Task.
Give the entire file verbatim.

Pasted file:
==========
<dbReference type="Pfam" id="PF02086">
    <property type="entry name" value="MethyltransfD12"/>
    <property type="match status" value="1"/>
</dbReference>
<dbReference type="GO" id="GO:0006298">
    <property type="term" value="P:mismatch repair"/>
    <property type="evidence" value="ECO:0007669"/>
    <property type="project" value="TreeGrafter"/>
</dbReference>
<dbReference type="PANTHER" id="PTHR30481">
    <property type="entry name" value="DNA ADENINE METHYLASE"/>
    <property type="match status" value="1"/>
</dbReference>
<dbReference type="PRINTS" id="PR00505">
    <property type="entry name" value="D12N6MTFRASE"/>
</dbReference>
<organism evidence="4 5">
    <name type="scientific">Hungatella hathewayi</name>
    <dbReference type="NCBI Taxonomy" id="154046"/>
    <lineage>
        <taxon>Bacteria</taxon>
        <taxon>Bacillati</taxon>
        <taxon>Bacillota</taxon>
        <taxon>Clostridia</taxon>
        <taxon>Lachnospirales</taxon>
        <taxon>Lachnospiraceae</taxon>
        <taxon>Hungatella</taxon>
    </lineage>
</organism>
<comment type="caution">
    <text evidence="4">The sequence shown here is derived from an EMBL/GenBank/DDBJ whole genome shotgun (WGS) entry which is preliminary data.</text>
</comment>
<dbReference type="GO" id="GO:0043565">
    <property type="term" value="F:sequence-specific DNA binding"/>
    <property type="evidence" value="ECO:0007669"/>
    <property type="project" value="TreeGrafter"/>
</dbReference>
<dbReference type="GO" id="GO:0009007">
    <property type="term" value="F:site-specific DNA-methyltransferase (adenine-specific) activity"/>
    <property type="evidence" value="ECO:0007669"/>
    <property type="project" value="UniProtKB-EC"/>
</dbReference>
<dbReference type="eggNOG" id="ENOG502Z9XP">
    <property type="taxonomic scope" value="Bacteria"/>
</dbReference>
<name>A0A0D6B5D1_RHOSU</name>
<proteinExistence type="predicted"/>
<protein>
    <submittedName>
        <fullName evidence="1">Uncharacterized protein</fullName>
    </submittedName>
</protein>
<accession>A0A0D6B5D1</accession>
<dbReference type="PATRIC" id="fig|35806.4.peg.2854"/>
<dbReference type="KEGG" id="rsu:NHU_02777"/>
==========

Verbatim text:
<dbReference type="Pfam" id="PF02086">
    <property type="entry name" value="MethyltransfD12"/>
    <property type="match status" value="1"/>
</dbReference>
<dbReference type="GO" id="GO:0006298">
    <property type="term" value="P:mismatch repair"/>
    <property type="evidence" value="ECO:0007669"/>
    <property type="project" value="TreeGrafter"/>
</dbReference>
<dbReference type="PANTHER" id="PTHR30481">
    <property type="entry name" value="DNA ADENINE METHYLASE"/>
    <property type="match status" value="1"/>
</dbReference>
<dbReference type="PRINTS" id="PR00505">
    <property type="entry name" value="D12N6MTFRASE"/>
</dbReference>
<organism evidence="4 5">
    <name type="scientific">Hungatella hathewayi</name>
    <dbReference type="NCBI Taxonomy" id="154046"/>
    <lineage>
        <taxon>Bacteria</taxon>
        <taxon>Bacillati</taxon>
        <taxon>Bacillota</taxon>
        <taxon>Clostridia</taxon>
        <taxon>Lachnospirales</taxon>
        <taxon>Lachnospiraceae</taxon>
        <taxon>Hungatella</taxon>
    </lineage>
</organism>
<comment type="caution">
    <text evidence="4">The sequence shown here is derived from an EMBL/GenBank/DDBJ whole genome shotgun (WGS) entry which is preliminary data.</text>
</comment>
<dbReference type="GO" id="GO:0043565">
    <property type="term" value="F:sequence-specific DNA binding"/>
    <property type="evidence" value="ECO:0007669"/>
    <property type="project" value="TreeGrafter"/>
</dbReference>
<dbReference type="GO" id="GO:0009007">
    <property type="term" value="F:site-specific DNA-methyltransferase (adenine-specific) activity"/>
    <property type="evidence" value="ECO:0007669"/>
    <property type="project" value="UniProtKB-EC"/>
</dbReference>
<dbReference type="eggNOG" id="ENOG502Z9XP">
    <property type="taxonomic scope" value="Bacteria"/>
</dbReference>
<name>A0A0D6B5D1_RHOSU</name>
<proteinExistence type="predicted"/>
<protein>
    <submittedName>
        <fullName evidence="1">Uncharacterized protein</fullName>
    </submittedName>
</protein>
<accession>A0A0D6B5D1</accession>
<dbReference type="PATRIC" id="fig|35806.4.peg.2854"/>
<dbReference type="KEGG" id="rsu:NHU_02777"/>